16 March 2006
True Test of New Human Rights Council Will Be Use Member States Make of It, Secretary-General Says
NEW YORK, 15 March (UN Headquarters) -- Following is the text of a statement by UN Secretary-General Kofi Annan, issued today in Antananarivo, Madagascar, on the Human Rights Council:
Today, by this historic resolution, the General Assembly has established the new Human Rights Council that world leaders resolved to create at the summit last September. This gives the United Nations the chance -- a much-needed chance -- to make a new beginning in its work for human rights around the world. I congratulate General Assembly President Jan Eliasson, and thank him for his patience and tenacity in bringing this sensitive matter to a conclusion. No country will be wholly satisfied with every paragraph in the resolution, but such is the nature of international negotiations. It preserves important strengths of the Commission on Human Rights, such as the system of special procedures and the participation of non-governmental organizations, while also setting forth important innovations to address the Commission's weaknesses. Taken as a whole, the resolution gives us a solid foundation, on which all who are truly committed to the cause of human rights must now build. I believe they will succeed in building a framework within which Governments from all parts of the world can work together to promote human rights, more effectively than ever before.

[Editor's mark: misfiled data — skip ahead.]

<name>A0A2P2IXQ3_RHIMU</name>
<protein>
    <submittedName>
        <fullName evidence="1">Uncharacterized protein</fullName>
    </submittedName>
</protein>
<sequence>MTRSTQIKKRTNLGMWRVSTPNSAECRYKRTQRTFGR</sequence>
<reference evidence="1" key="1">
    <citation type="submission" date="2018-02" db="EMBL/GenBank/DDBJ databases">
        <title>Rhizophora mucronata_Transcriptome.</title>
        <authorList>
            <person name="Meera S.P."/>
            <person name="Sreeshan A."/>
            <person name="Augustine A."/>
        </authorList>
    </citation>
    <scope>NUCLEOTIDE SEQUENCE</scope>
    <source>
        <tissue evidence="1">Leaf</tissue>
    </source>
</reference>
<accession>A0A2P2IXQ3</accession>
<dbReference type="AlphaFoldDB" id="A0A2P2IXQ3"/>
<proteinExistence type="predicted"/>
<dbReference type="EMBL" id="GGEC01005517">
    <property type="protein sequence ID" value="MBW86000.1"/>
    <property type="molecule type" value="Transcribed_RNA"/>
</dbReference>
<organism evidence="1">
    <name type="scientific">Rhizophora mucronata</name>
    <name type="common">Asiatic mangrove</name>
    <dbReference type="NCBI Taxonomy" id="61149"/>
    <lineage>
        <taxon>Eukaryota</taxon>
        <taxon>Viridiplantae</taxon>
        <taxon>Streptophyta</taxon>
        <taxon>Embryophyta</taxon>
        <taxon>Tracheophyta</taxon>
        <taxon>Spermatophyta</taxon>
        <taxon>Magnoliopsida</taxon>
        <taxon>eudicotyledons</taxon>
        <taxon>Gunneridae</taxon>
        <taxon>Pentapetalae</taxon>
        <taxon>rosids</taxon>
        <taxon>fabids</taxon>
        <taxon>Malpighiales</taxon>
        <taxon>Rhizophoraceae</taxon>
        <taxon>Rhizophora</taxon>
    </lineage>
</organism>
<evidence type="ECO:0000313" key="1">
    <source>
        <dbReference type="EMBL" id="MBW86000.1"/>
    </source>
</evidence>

This is only the first step in a process of change. In the coming weeks, States wishing to be elected to the new Council will put forward their pledges and commitments to protect and promote human rights. It will be up to their fellow Member States to evaluate these promises, and to hold the successful candidates to them. The General Assembly will vote on all candidates, and thereafter will have the responsibility to suspend any of the Council's members that commit gross and systematic violations of human rights. The members will have committed themselves to uphold the highest standards of human rights, cooperate fully with the Council, and have their own human rights records reviewed during their term of membership. The universal review mechanism will allow the Council to hold all Member States to their human rights obligations fairly and equally, without selectivity or double standards. The Council will meet regularly throughout the year, and can hold special sessions when needed. This should enable it to deal with human rights crises immediately, whenever they arise.
Now the real work begins. The true test of the Council's credibility will be the use that Member States make of it. If, in the weeks and months ahead, they act on the commitments they have given in this resolution, I am confident that the Council will breathe new life into all our work for human rights, and thereby help to improve the lives of millions of people throughout the world.
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